panaceachronicles

Thoughts On Coca, Cannabis, Opium & Tobacco – Gifts Of The Great Spirit

Coca Leaf & Chikungunya – Is All The Suffering Really Necessary?

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The mosquito-borne Chikungunya virus has been spreading rapidly throughout the tropics and today is present virtually everywhere from 20˚ North to 20˚ South of the Equator, and in many places well North and South of the Equatorial Zone as well. (See map below) It threatens to make tropical vacations for pasty-white SnowBirds a thing of the past, and it is decimating indigenous populations in the tropics. Its debilitating effects can last a lifetime, and those most at risk are newborns and the elderly.

(On left – Ae. aegypti; On right – Ae._albopictus)
ae_aegypti_ae_albopictus
This extraordinarily painful viral infection, with an long list of very dangerous potential side-effects, is transmitted by the same mosquitoes that carry Dengue Fever – which also appropriately known as “Bone-Break Fever”. Dengue Fever causes pain in the deep tissues and joints that is as severe as that of a broken bone, and by all accounts Chikungunya is even worse.

There is no cure and no really effective treatment and the really bad news is that for some people who contract the disease, especially those over 65, the pain can last for months and in some cases, forever.

So, what does it do, and what does it feel like?

According to the Centers For Disease Control “The majority of people infected with chikungunya virus become symptomatic. The incubation period is typically 3–7 days (range, 1–12 days). The disease is most often characterized by acute onset of fever (typically >39°C [102°F]) and polyarthralgia. Joint symptoms are usually bilateral and symmetric, and can be severe and debilitating.”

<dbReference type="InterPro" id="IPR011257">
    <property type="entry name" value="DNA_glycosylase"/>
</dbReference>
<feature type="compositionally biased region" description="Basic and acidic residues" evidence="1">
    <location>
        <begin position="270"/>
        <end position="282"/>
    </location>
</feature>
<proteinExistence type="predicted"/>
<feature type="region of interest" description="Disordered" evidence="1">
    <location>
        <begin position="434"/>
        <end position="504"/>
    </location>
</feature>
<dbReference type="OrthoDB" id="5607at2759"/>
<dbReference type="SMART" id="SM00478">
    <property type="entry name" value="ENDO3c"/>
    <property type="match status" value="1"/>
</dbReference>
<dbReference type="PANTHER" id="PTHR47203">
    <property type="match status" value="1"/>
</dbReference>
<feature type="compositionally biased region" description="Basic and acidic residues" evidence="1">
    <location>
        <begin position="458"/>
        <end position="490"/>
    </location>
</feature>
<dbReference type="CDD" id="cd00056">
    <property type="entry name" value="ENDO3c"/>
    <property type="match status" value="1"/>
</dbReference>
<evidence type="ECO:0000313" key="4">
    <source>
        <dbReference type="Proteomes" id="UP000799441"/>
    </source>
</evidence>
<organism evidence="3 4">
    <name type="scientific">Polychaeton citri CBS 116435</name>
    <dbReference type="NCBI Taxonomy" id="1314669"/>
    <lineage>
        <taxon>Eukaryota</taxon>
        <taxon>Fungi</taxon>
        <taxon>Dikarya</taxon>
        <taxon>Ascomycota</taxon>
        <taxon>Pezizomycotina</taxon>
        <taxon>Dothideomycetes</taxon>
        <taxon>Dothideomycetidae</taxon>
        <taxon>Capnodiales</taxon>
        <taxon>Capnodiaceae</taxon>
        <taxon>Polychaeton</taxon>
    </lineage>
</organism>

“Other symptoms may include headache, myalgia, arthritis, conjunctivitis, nausea/vomiting, or maculopapular rash. Clinical laboratory findings can include lymphopenia, thrombocytopenia, elevated creatinine, and elevated hepatic transaminases.”

“Acute symptoms typically resolve within 7–10 days. Rare complications include uveitis, retinitis, myocarditis, hepatitis, nephritis, bullous skin lesions, hemorrhage, meningoencephalitis, myelitis, Guillain-Barré syndrome, and cranial nerve palsies.”

“Persons at risk for severe disease include neonates exposed intrapartum, older adults (e.g., > 65 years), and persons with underlying medical conditions – e.g., hypertension, diabetes, or cardiovascular disease. (Planning a Caribbean retirement cruise? Taking the grandchildren?)
Some patients might have relapse of rheumatologic symptoms (e.g., polyarthralgia, polyarthritis, tenosynovitis) in the months following acute illness. Studies report variable proportions of patients with persistent joint pains for months to years. Mortality is rare and occurs mostly in older adults.” (So who really cares?)

“Chronic pain can affect mood in patients wanting to return to a pre-Chikungunya quality of life.” (Don’t you love it? Chronic pain can affect your mood. OMG!)

There is really no protection. Check out what CDC recommends to “protect” yourself:

1. Use air conditioning or window/door screens
2. Use mosquito repellents on exposed skin
3. Wear long-sleeved shirts and long pants
4. Wear permethrin-treated clothing
5. Empty standing water from outdoor containers
6. Support local vector control programs